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Edgar Allan Poe

Poe-by-poe-edgar-allan/work/312384' >Edgar Allan Poe (January 19, 1809 – October 7, 1849) was an American poet, short story writer, editor and critic and one of the leaders of the American Romantics.

He is best known for his Tales of the macabre and his Poems, as well as being one of the early practitioners of the short story and a progenitor of detective fiction, as well as crime fiction in the United States. He is also often credited with inventing the gothic fiction story. Poe died at the age of 40, the cause of his death a final mystery. His exact burial location is also a source of controversy.

Edgar Allan Poe was born to a Scots-Irish family in Boston, Massachusetts, the son of actress Elizabeth Arnold Hopkins Poe and actor David Poe, Jr. His father abandoned the family in 1810, and his mother died of tuberculosis when he was only two, so Poe was taken into the home of John Allan, a successful tobacco merchant in Richmond, Virginia. Although his middle name is often misspelled as "Allen," it is actually "Allan" after this family. After attending the Misses Duborg boarding school in London and Manor School in Stoke Newington, London, England, Poe moved back to Richmond, Virginia, with the Allans in 1820. After serving an apprenticeship in Pawtucket, Poe registered at the University of Virginia in 1826, but only stayed there for one year. He was estranged from his foster father at some point in this period over gambling debts Poe had acquired while trying to get more spending money, and so Poe enlisted in the United States Army as a private using the name Edgar A. Perry on May 26, 1827. That same year, he released his first book, Al Aaraf. As per his foster mother's deathwish, Poe reconciled with his foster father, who coordinated an appointment for him to the United States Military Academy at West Point. His time at West Point was ill-fated, however, as Poe supposedly deliberately disobeyed orders and was dismissed. After that, his foster father repudiated him until his death on March 27, 1834.

Poe next moved to Baltimore, Maryland with his widowed aunt, Maria Clemm, and her daughter, Virginia. Poe used fiction writing as a means of supporting himself, and in December 1835, Poe began editing the Southern Literary Messenger for Thomas W. White in Richmond.

Tales Of the Grotesque and Arabesque was published in two volumes. Though not a financial success, it was a milestone in the history of American literature. Poe left Burton's after about a year and found a position as assistant editor at Graham's Magazine.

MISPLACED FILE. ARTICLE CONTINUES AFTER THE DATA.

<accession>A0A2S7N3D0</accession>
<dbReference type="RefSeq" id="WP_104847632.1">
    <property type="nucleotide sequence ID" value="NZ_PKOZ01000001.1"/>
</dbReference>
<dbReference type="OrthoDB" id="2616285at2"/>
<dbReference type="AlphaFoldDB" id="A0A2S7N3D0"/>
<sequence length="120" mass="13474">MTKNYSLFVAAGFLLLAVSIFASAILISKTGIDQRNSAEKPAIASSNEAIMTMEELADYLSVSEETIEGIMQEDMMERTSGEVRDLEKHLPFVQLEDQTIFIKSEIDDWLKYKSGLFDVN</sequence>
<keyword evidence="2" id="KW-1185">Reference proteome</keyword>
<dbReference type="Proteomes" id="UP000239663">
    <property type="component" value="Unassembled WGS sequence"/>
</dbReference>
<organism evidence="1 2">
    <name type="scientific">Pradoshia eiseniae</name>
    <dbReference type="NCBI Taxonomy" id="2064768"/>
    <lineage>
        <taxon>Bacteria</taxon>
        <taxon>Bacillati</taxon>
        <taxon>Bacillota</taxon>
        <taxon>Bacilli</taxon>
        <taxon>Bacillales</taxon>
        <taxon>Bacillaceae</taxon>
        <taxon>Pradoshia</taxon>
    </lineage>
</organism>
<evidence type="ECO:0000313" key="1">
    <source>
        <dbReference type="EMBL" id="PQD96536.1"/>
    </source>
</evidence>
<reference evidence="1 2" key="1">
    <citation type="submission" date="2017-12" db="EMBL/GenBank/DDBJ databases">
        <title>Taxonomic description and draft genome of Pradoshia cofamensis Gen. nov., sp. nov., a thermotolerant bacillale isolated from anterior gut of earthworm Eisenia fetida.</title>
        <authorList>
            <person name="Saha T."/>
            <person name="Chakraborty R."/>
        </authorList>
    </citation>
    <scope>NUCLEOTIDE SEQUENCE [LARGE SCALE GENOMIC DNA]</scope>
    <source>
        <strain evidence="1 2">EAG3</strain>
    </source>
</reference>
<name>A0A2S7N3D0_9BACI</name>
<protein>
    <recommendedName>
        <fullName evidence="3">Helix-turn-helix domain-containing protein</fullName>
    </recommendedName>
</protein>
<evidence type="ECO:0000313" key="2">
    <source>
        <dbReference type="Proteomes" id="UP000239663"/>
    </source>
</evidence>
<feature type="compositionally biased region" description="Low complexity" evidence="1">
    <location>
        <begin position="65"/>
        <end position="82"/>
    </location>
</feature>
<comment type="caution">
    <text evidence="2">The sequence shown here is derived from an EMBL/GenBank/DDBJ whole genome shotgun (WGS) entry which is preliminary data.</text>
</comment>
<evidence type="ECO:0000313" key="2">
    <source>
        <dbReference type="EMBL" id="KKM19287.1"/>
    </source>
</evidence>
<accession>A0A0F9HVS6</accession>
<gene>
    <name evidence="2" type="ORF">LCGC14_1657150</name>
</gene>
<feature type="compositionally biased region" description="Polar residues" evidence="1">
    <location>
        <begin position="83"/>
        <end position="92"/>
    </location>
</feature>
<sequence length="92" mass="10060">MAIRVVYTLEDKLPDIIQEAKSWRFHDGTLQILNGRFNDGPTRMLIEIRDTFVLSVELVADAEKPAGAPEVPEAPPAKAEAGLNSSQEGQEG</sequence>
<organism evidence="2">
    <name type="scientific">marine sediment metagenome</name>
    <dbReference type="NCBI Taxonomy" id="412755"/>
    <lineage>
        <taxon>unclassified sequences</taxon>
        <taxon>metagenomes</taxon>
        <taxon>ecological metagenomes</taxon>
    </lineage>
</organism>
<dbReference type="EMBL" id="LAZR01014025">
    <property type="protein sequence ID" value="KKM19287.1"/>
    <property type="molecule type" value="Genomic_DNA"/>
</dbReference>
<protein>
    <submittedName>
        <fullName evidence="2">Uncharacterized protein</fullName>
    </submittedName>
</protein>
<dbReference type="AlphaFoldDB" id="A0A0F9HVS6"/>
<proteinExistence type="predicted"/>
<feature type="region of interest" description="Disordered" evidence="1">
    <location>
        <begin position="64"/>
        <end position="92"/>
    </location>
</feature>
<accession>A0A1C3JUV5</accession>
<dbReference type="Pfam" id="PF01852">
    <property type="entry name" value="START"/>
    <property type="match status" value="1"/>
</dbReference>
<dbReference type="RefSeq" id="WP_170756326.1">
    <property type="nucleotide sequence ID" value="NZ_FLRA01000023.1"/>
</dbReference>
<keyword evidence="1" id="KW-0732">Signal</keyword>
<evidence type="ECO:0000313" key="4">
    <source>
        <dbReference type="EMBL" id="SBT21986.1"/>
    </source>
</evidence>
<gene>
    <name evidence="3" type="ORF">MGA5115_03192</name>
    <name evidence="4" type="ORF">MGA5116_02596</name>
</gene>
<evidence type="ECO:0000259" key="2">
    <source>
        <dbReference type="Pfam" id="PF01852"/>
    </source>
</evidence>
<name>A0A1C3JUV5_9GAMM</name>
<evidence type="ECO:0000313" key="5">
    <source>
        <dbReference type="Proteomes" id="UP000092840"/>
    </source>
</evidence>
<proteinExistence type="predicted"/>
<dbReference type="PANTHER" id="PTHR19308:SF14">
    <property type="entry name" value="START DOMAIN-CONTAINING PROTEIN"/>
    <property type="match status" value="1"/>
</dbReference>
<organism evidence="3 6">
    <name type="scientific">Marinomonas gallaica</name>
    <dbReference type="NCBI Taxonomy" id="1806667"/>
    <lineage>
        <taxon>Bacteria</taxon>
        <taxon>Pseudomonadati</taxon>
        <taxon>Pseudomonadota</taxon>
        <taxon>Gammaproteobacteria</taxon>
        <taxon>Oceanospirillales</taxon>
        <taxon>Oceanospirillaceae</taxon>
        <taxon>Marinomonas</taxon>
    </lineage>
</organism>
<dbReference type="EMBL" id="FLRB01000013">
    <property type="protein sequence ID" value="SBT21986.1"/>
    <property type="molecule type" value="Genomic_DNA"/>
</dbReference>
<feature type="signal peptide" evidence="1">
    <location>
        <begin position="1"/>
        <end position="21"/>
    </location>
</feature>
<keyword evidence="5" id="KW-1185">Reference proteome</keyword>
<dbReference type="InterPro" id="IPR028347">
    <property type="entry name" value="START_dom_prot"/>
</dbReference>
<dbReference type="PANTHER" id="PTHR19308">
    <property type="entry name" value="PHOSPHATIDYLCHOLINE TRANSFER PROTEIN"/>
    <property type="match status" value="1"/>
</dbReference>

One day while Virginia Clemm, who had a lovely voice, was singing for Poe, she coughed and a tiny drop of blood appeared on her lip. It was the first sign of the tuberculosis that would make her an invalid and eventually take her life. Poe began to drink more heavily under the stress of Virginia's illness. He left Graham's and attempted to find a new position, for a time angling for a government post. He returned to New York, where he worked briefly at the Evening Mirror before becoming editor of the Broadway Journal. There he became involved in a noisy public feud with Henry Wadsworth Longfellow. On January 29, 1845, his poem The Raven appeared in the Evening Mirror and became a popular sensation.

The Broadway Journal failed in 1846. Poe moved to a cottage in the Fordham, The Bronx, New York. The Poe Cottage is on the south east corner of the Grand Concourse and Kingsbridge Road and is open to the public. Virginia died there in 1847. Increasingly unstable after his wife's death, Poe attempted to court the poet Sarah Helen Whitman. Their engagement failed, purportedly because of Poe's drinking and erratic behavior; however there is also strong evidence that Miss Whitman's mother intervened and did much to derail their relationship. According to Poe's own account, he attempted suicide during this period by overdosing on laudanum. He then returned to Richmond and resumed a relationship with a childhood sweetheart, Sarah Elmira Royster, who, by that time, was a widow.

On October 3, 1849 Poe was found on the streets of Baltimore, delirious and "in great distress, and... in need of immediate assistance," according to the man who found him. He was taken to the Washington College Hospital, where he died early on the morning of October 7. Poe was never coherent long enough to explain how he came to be in his dire condition, and wearing clothes that were not his own. Some sources say Poe's final words were "It's all over now; write 'Eddy is no more'." referring to his tombstone. Others say his last words were "Lord, help my poor soul.

Edgar Allan Poe books